More direction, less affection.
I know this is the age old human/dog issue! 🙂 Our dogs fill so many voids and gaps that us emotional humans struggle with daily. We each have our issues, our insecurities, our fears, and our need to nurture and be nurtured. And our dogs are the perfect receptacles for whatever we project on to them.
Unlike the boyfriend or girlfriend who will let you know that your 1000th text of the day is getting a little needy, your dog will just absorb and absorb. (Our dogs are great at setting limits with physical interactions, but not so much with emotional ones.) They don’t understand that you’re leaning on them becuse you’re lonely, unfulfilled, scared about your future, or heartbroken, they only understand that the person spending time with them is in a soft, weak, non-confident space, and this creates all kinds of issues and fallout in our dogs.
Because our dogs are soft, cute, love to be touched, are always wanting to interact with us, and are not so good with setting emotional limits, they become the operdect target for our emotional needs. And they way we usually express these feelings or needs is through touch and affection. We lean on our dogs mentally and we lean on them…literally. 🙂
Most of the dogs that come though our program are suffering from way too much affection and far too little direction. This lack of direction and structure creates stress, anxiety, and overwhelm, and these feelings manifest as being overly protective, overly suspicious, overly reactive, overly dependent, overly aggressive and on and on.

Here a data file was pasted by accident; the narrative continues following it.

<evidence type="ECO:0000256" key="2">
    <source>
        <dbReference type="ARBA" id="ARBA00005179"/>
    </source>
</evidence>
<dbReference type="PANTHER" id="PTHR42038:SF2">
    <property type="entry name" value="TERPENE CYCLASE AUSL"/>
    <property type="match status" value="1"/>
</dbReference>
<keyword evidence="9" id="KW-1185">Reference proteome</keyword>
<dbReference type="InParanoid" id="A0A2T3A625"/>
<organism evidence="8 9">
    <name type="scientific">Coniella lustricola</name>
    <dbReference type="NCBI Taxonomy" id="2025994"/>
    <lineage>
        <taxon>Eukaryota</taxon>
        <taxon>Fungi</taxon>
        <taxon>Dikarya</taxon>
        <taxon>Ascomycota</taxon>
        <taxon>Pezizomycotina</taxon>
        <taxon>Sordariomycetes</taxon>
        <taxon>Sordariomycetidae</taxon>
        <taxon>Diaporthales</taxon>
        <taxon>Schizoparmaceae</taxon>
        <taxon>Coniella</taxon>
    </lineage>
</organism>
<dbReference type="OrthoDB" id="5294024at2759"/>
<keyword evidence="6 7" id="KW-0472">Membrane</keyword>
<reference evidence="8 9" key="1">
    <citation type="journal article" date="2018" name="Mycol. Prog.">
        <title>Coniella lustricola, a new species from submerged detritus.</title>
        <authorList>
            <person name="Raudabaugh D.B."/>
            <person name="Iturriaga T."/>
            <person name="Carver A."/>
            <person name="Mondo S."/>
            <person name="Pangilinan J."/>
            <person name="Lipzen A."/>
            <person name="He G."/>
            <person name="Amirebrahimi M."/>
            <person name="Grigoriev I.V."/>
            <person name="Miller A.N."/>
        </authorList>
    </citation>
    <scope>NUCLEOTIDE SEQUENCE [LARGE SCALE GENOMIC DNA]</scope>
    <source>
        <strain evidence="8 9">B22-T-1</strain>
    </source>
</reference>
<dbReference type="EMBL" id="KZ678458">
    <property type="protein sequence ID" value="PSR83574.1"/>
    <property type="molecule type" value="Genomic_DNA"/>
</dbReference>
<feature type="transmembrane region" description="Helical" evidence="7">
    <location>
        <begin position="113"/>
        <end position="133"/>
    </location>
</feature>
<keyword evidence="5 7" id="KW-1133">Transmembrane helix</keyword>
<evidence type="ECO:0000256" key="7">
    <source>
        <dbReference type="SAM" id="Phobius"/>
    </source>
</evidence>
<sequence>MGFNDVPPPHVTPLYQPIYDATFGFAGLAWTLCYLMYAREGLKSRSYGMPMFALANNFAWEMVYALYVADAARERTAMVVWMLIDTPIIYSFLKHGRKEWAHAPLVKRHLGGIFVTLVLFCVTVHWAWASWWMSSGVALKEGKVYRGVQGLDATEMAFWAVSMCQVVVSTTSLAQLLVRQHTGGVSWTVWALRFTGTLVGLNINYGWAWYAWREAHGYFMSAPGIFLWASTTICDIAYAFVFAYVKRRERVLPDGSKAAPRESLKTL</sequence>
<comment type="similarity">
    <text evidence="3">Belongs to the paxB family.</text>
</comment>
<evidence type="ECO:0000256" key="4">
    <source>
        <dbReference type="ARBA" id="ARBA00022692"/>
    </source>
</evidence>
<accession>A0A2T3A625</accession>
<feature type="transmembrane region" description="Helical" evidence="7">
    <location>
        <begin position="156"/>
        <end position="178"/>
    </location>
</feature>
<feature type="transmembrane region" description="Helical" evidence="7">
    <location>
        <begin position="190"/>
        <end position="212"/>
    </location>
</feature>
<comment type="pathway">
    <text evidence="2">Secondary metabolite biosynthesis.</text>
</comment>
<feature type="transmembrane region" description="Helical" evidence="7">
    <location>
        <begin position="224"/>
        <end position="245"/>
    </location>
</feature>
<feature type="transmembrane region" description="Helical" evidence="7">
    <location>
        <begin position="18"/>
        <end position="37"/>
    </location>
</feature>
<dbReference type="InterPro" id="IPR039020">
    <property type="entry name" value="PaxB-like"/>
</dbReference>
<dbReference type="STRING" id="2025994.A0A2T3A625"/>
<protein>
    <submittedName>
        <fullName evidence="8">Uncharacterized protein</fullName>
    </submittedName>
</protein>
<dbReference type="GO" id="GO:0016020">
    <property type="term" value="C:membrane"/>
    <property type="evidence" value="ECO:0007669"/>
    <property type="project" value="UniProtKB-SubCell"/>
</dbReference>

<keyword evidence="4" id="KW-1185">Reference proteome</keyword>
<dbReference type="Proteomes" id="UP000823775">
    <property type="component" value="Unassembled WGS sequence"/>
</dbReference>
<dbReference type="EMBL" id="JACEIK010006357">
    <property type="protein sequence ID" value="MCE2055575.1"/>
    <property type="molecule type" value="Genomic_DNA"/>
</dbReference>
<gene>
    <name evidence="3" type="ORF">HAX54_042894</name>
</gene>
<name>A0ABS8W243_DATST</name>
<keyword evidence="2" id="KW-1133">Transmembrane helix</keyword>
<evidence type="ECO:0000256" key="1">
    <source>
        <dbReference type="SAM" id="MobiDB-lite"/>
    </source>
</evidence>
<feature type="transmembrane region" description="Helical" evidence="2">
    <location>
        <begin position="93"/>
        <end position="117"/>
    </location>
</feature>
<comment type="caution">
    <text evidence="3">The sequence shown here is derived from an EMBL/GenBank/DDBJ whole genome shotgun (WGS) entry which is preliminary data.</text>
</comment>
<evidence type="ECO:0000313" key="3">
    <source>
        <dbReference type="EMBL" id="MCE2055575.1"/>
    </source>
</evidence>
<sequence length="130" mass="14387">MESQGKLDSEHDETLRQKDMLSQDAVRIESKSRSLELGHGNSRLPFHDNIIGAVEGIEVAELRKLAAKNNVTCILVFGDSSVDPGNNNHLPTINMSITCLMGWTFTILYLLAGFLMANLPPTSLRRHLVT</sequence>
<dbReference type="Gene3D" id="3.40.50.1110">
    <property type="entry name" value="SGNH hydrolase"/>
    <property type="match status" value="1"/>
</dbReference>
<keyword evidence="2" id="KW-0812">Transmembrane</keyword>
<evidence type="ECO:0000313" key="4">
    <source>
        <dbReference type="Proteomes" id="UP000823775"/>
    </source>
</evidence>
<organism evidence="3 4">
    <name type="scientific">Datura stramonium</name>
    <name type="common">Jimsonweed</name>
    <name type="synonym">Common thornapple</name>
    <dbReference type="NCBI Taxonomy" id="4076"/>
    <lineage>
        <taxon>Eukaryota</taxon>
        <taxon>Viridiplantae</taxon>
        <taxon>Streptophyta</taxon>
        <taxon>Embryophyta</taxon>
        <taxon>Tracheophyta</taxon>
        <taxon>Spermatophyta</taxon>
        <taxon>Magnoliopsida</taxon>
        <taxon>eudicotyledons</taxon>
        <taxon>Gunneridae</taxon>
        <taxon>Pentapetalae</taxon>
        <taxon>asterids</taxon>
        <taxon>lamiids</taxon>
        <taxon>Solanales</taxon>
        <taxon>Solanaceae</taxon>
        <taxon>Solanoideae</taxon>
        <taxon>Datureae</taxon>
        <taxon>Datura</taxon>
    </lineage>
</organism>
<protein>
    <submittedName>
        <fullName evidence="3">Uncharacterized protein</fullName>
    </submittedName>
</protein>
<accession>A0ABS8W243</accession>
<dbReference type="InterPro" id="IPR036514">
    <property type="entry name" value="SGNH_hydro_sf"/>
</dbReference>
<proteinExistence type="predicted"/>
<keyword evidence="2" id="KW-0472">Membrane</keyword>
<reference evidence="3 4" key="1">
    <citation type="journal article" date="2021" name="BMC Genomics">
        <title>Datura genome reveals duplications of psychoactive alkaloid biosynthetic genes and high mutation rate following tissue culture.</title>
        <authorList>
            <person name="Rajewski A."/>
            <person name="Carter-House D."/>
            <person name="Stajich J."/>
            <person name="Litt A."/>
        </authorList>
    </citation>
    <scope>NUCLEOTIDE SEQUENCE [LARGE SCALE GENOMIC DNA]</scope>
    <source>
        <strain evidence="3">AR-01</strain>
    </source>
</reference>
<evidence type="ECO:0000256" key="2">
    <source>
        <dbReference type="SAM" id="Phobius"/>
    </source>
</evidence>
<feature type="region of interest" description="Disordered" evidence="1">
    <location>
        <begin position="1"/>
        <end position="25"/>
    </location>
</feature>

We don’t intend to undo our dogs through love and devotion – and neediness – but often that’s exactly what happens. Our dogs are both blessed and cursed by being the perfect foil for our human experience. Because they allow us to project just about anything we desire into and onto them, they are fragile partners in this dance of life.
Us humans seem to have a never ending battle of dealing with feelings of loneliness and emptiness – not always of course – but I think if we’re honest with ourselves we’d agree that life can be seriously challenging, scary, and yes, sometimes lonely and empty feeling. Our dogs bless us by helping us to feel more connected, more loving, more kind, more seen, more appreciated, more safe, and less alone. It’s our job to ensure that we return these blessings to them in the form of fulfilling their true needs.
Our job is to set the boundaries for our dogs that they can’t set themselves. Our job is to realize that just because our dogs will absorb all that we have to share – both positive and negative – that doesn’t mean they should. It’s kind of like a buffet, just because it’s all you can eat doesn’t mean that’s the best thing to do. We need to advocate not just for the health of our dogs physically, but also for the health of our dogs emotionally.
I know it’s an easy turn of phrase, but more direction, less affection is a good one if it lodges somewhere in our brains. It’s not that affection is a negative, or that leaning on our dogs is inappropriate, it’s just that we need to be aware that it’s up to us set limits on ourselves and what we share, with a view towards giving our best to our dogs, and doing what’s sometimes harder for us (doing our own hard personal work) in order to be easier on our dogs.
And I promise you that giving more direction and less affection is indeed hard work, but boy will your dog thank you for doing it. Affection and love are easy, direction and leadership are far tougher.
Real love, healthy love, does the hard work. 🙂